Hospitals laying off doctors en masse

It is sometimes said that economics is the study of the scarce allocation of resources. Here’s an allocation problem for you!

We are currently in the early stages of a pandemic the likes of which this country has not seen for a hundred years. Certain areas of the country such as New York City are seeing an incredible surge of Covid-19 patients as hospitals and ICU rapidly fill up.

Other areas of the country have less Covid-19 patients and hospitals are emptying. In addition, due to the cancellation of elective surgery and patients delaying outpatient visits, other areas of the health care system have fewer patients.

The result: across the country, hospitals are laying off employees en masse. This is coming from UI statistics as well as anecdotal reports. Other than workers in accommodation and food service, the sector with the most layoffs is health care. It accounts for 10% of the UI claims in Oregon, and 13% of the UI claims in Michigan. This was actually noted in the national UI report.

To see a smattering of stories:

  1. Kentucky hospital chain lays off 500 employees as coronavirus saps business
  2. Furloughs, retirement cuts, and less pay hit Mass doctors
  3. Pennsylvania hospital furloughs employees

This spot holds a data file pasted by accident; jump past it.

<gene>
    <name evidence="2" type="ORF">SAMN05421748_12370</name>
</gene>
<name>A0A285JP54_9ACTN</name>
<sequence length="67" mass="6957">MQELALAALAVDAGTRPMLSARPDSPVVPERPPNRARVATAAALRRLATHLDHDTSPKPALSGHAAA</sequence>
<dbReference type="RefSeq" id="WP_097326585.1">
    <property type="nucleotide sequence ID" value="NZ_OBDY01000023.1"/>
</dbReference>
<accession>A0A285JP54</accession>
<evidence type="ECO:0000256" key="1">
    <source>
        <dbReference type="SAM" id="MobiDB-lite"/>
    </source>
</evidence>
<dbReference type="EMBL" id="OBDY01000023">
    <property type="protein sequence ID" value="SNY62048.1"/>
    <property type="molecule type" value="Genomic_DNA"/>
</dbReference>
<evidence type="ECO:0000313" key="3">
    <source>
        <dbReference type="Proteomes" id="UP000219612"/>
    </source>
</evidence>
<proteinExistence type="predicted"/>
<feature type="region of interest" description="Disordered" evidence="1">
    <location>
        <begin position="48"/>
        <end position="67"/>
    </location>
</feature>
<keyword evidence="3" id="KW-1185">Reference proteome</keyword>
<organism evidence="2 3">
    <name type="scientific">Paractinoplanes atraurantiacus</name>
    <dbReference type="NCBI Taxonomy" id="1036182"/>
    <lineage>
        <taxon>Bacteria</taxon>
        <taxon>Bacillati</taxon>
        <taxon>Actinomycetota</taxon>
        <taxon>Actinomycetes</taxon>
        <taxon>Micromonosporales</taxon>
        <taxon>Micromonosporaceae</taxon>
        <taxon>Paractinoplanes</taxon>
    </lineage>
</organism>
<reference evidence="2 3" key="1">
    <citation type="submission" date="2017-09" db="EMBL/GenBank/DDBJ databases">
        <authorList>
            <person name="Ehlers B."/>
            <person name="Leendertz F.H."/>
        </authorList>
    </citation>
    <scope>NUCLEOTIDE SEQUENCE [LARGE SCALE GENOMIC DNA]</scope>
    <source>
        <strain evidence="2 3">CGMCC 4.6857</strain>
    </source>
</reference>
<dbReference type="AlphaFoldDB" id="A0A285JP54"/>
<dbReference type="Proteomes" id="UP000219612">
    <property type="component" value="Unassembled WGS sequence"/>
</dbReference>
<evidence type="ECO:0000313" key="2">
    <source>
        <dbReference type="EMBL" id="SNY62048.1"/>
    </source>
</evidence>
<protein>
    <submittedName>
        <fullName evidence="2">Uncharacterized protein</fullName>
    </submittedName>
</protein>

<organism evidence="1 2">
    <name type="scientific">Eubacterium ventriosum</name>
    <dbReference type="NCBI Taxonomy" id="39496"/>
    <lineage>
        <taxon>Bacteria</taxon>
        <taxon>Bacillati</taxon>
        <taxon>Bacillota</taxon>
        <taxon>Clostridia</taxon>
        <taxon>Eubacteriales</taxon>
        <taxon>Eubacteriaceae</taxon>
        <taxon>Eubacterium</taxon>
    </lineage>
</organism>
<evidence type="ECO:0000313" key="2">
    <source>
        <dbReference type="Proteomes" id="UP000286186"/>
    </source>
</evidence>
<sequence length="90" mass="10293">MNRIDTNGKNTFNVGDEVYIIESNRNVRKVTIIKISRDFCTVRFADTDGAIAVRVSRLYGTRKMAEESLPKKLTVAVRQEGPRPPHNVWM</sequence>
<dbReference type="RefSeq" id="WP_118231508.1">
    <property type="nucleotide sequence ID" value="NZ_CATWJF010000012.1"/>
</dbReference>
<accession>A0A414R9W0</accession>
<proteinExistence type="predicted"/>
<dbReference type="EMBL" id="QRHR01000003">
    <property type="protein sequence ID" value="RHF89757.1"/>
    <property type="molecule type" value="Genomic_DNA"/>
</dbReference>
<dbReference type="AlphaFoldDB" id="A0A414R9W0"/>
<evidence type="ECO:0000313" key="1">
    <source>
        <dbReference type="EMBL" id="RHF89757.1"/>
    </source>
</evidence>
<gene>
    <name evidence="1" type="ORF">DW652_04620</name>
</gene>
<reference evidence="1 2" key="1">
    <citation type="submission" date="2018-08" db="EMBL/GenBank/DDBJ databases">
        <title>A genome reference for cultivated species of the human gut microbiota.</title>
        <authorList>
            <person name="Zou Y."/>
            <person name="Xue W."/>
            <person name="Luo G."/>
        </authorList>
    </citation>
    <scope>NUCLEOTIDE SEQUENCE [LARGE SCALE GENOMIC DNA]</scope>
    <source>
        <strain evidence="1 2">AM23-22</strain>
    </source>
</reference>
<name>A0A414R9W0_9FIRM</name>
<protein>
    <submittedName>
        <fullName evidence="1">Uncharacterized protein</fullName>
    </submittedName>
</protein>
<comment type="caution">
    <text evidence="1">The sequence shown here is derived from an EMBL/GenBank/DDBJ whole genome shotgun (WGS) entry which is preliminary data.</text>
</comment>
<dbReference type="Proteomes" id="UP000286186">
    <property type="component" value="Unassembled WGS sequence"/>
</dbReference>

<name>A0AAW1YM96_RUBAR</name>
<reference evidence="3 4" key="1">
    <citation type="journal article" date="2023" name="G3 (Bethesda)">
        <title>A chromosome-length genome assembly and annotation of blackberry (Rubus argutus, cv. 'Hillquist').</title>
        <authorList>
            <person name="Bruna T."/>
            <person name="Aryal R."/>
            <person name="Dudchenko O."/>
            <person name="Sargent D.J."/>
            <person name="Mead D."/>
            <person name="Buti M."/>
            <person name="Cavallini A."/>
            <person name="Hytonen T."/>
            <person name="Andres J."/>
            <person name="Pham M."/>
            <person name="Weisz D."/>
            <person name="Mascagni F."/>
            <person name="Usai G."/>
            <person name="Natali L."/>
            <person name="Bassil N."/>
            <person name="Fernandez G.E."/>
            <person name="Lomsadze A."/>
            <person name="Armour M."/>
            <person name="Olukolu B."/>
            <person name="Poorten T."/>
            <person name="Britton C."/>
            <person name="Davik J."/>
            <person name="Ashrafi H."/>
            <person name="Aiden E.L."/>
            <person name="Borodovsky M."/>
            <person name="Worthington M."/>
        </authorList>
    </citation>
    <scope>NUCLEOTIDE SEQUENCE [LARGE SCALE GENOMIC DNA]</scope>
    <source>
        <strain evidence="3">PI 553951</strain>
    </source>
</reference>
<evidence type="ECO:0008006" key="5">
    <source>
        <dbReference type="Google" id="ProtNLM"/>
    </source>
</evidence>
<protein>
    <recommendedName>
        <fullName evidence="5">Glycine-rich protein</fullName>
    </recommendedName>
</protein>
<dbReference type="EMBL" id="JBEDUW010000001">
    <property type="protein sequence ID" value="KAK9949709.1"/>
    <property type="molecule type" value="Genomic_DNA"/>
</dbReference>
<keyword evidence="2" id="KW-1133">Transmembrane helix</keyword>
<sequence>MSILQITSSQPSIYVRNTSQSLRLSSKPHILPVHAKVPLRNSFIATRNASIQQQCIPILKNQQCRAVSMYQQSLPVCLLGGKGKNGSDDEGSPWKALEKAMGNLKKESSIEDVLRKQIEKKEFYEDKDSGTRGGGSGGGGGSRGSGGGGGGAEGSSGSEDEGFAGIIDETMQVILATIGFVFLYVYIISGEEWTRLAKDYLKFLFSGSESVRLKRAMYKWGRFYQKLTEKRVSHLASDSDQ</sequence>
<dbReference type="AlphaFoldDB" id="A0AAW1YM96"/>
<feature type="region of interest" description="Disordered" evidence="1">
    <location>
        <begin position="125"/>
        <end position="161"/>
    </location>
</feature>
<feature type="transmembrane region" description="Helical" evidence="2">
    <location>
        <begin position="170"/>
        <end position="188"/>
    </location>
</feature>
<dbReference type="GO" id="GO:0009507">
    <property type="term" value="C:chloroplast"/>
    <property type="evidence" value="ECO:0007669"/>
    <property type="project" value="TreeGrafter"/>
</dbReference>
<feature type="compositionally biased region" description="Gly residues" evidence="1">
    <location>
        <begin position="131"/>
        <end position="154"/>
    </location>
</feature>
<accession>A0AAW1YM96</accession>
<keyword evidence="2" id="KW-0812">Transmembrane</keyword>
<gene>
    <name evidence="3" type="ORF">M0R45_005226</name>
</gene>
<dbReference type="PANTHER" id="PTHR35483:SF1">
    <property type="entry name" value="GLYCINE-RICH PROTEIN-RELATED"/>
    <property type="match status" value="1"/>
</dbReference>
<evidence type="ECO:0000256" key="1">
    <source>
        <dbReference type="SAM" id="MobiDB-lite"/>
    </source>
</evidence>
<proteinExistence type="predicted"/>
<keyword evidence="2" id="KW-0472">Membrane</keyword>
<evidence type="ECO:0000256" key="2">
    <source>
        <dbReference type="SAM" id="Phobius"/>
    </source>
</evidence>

4. Cleveland Hospital furloughs 70 staffers
  5. Maine hospital furloughs portion of staff
  6. Pennsylvania medical center furloughs hundreds of workers

There are many more. Just google news search for “hospital furlough”.

Well, it doesn’t take a Ph.D. in economics to have the obvious idea that we can redistribute resources from areas that are hit less hard by COVID to areas that are hit harder. This can help increase patient capacity when the virus as at its apex.

Andrew Cuomo has asked local health departments to share resources, but has not organized anything formally. But resources can be shared across the health departments as well within state boundaries, and across states as well.

As far as I know there is no preparation for the widespread of medical distribution of medical resources, both within and across states. If you know of anything like that, leave a comment or send an email.

Jacob Robbins

Author: Jacob Robbins

Jacob Robbins is an assistant professor of economics at the University of Illinois at Chicago.

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